Since the year 2000, roughly 52 percent of Fortune 500 companies have merged, been acquired, or gone bankrupt, Ray Wang, founder and principal analyst of Constellation Research, writes in his new book. In Disrupting Digital Business, Wang says that while it's tempting to attribute the drastic changes these companies have undergone to emerging technologies, the rapid growth of the Internet, or a number of other factors, the transformation is happening at the business model level. To keep up with the shifts caused by the digital disruption, Wang urges companies to rethink how they're delivering on their brand promises before it's too late. He shared his insight with Associate Editor Maria Minsker.
CRM: Let's start with the basics. Why is it wrong to blame new technology for the "digital disruption"?
Ray Wang: When you [consider] that 52 percent of Fortune 500 companies...have been hit hard over the last decade or so, it turns out that the one thing they all have in common is that they were disrupted by digital business models. When we look at something like Uber, people like to say, "It's a mobile thing" or "It's a social thing" or "It's the cloud, or big data." But it's actually all of those things at once. It's a mobile app with a social component, where the driver can rate you and you can rate the driver, but it's also in the cloud. And if it rains, you get surge pricing, so that's the big data aspect of it. The technologies are all there, but it's the business model that transforms what these technologies do, as opposed to the technology transforming the business model.
CRM: The book also addresses the birth of the peer-to-peer economy. How does it make competing for customers even more challenging?
Wang: Consumers are starting to realize that they can buy products and services from each other. Companies like Etsy allow you to access services and goods directly from the people that are building them, and instead of buying things from dealers, retailers, or distributors, commerce is becoming more about point-to-point transactions. We're seeing the same thing in payments as well. They're becoming more about peer-to-peer transactions, and there's a great need for more banking services, even though there isn't necessarily a need for more banks.
CRM: What obstacles do brands face as they transform their business models?
Wang: One of the challenges that stands in the way is determining whether businesses have that digital DNA and that willingness to go out and deliver on a brand promise. Sometimes companies think they need a lot of math and science and engineering folks, but they also need to balance that out with folks that we call digital artisans—people who think about anthropology, sociology, and psychology...You want both right-brain and left-brain thinkers thinking about the bigger picture and elevating it to a level that businesses can execute and deliver on. Securing that vision is one of the biggest obstacles businesses face.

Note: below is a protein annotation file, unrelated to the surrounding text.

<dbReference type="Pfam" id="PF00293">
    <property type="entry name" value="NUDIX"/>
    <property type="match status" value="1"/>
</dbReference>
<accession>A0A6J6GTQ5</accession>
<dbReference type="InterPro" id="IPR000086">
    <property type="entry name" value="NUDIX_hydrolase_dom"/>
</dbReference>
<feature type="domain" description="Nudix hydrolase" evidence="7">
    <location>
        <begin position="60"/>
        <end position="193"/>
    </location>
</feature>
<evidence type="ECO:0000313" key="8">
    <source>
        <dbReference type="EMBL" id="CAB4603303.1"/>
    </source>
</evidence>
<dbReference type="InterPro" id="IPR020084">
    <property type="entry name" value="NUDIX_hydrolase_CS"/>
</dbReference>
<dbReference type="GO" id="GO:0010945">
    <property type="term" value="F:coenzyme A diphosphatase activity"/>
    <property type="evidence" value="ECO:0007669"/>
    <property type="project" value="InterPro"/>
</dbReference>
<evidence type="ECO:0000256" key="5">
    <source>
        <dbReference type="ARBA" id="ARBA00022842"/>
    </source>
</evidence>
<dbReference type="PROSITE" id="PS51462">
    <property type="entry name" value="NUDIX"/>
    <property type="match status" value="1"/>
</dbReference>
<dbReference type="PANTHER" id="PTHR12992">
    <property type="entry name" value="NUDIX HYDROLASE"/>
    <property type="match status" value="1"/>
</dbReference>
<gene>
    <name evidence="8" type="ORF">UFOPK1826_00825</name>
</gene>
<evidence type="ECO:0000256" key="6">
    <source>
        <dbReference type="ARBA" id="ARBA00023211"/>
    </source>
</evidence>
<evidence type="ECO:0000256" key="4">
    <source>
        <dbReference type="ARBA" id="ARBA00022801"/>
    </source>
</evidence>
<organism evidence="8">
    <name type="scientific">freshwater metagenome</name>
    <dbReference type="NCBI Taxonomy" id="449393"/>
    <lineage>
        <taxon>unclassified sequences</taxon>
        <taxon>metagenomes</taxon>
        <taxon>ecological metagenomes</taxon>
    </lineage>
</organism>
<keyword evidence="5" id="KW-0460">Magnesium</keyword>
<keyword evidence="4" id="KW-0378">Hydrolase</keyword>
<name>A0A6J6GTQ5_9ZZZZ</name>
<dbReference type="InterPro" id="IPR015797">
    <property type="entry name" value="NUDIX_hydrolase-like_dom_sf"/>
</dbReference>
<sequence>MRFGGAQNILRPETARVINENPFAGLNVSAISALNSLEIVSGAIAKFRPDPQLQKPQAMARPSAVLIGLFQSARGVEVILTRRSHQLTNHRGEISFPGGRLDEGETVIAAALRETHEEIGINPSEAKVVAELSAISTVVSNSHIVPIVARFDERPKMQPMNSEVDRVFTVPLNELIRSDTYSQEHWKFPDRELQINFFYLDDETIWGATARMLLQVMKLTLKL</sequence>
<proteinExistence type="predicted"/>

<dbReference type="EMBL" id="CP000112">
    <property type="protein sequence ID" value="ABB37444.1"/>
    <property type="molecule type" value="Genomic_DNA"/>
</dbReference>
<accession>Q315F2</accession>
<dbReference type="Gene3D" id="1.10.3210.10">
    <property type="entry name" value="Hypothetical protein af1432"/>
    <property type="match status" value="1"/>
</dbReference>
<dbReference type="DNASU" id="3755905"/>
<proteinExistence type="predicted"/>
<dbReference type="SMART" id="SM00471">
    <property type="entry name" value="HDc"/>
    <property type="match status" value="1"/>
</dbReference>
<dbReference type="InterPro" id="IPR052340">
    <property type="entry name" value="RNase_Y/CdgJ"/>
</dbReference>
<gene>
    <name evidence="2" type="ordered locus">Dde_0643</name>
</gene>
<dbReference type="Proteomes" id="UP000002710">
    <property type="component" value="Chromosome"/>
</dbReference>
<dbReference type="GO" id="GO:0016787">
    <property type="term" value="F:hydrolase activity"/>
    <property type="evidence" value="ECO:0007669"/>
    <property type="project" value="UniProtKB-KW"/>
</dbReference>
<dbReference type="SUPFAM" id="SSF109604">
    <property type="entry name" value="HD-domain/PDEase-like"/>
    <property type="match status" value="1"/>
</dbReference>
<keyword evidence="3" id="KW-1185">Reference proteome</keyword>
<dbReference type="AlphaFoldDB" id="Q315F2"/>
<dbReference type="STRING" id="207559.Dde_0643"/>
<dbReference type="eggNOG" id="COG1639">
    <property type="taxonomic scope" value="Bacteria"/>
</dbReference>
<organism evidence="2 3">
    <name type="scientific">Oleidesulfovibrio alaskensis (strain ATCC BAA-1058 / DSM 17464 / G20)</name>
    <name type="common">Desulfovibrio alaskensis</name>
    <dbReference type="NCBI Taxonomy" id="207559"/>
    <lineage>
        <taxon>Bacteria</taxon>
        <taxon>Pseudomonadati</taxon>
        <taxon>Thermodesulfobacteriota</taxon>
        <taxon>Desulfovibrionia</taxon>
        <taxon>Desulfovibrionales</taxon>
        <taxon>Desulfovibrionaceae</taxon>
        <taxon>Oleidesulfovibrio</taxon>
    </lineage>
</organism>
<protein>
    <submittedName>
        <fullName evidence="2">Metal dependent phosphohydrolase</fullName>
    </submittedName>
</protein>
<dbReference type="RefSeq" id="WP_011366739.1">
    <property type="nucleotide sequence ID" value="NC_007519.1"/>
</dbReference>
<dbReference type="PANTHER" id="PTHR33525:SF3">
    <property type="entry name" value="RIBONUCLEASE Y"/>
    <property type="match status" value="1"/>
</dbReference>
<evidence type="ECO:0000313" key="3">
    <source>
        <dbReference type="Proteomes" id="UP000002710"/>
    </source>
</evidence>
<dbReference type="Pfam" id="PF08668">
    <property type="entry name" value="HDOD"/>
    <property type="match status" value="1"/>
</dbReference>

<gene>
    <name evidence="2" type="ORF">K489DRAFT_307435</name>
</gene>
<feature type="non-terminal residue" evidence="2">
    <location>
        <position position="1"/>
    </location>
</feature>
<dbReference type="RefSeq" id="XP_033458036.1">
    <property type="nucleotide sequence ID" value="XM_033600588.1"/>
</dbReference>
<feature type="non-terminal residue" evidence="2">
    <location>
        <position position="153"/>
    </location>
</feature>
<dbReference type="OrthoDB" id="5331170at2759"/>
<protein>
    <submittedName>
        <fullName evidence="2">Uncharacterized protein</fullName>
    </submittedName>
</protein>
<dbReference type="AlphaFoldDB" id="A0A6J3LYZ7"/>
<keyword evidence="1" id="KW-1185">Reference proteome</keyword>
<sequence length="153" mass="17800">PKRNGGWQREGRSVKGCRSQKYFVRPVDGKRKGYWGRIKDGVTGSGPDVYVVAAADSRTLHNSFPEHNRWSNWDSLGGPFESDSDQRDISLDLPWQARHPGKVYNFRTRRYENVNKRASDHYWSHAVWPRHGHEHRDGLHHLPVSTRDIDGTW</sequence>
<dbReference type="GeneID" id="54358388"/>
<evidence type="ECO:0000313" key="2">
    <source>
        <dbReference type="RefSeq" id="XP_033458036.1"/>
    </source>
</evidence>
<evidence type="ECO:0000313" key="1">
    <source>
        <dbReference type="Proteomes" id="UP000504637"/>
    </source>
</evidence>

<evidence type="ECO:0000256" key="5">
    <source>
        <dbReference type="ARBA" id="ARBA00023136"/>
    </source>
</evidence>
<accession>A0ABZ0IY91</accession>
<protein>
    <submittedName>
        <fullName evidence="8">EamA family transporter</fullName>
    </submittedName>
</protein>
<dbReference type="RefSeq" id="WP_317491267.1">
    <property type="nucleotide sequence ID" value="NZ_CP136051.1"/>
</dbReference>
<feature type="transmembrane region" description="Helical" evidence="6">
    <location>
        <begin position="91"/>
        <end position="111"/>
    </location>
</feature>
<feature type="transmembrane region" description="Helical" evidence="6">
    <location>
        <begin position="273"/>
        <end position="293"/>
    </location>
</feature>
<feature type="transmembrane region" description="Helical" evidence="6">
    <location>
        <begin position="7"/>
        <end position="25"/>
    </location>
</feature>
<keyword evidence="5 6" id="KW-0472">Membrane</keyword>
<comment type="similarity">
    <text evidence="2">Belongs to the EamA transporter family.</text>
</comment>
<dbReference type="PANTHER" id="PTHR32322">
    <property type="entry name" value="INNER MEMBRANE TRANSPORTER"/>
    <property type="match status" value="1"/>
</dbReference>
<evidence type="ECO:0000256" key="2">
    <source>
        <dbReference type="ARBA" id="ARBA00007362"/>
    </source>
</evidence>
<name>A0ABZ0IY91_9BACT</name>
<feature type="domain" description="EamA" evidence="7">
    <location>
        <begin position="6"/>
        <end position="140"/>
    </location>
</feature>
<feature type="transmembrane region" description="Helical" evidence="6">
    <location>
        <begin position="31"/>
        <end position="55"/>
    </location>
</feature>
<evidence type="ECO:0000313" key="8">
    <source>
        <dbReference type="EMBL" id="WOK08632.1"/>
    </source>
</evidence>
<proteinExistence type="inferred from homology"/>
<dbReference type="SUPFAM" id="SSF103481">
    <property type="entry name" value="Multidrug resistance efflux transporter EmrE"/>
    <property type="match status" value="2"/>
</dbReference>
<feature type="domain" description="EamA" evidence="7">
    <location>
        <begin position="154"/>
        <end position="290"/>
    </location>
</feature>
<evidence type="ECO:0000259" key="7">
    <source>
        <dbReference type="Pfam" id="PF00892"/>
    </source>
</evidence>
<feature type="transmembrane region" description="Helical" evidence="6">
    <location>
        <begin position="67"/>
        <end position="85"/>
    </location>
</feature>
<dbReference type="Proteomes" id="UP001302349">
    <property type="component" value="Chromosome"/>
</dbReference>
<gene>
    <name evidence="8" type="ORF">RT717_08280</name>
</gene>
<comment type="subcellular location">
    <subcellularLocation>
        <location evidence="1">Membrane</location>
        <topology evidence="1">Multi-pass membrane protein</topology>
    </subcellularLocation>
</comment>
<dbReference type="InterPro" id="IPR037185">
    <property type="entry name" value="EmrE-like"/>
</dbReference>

CRM: Data is a key focus in the book. Can you give our readers an example of how data serves as the foundation of digital business?
Wang: GE's business model, for example, is basically delivering power and ensuring consistent uptime. That's what their customers care about, so they've instrumented everything in their power grids to look at speed, temperature, strength, and vibrations—all the factors that monitor power lines. By looking at these factors, they can determine when a power line is going to go down eight to 10 days before it actually happens. It's that stuff that transforms business models because you're no longer buying the product or service...You're buying the experience and the outcome. Data is the foundation of these digital businesses because every touch point becomes part of that bigger picture.
CRM: Any suggestions for choosing the right vendor or technology that can help brands tackle the digital disruption?
Wang: This is the scary part. We don't think that a platform exists right now to deliver on digital business. The platforms are being built. Some people are building [them] themselves in the organization. Others are partnering with vendors to use pieces of solutions, but the complete platforms don't exist. Look at machine learning and cognitive computing capabilities, for example. They might exist in parts of IBM Watson, or parts of SaaS solutions, but right now, most of the [burden of] dealing with the disruption falls on brands themselves.
CRM: If you could give brands just one piece of advice to set them on the right course for digital transformation, what would it be?
Wang: The most important thing to remember is that digital Darwinism is unkind to those who wait. Companies must act, but along with that urgency is the fact that it's never too late to begin. These business models are being transformed, changed, and shifted very rapidly, but the important thing is to make sure you think about the business model and then build against it. From there, you can think about the technologies, but the business model comes first.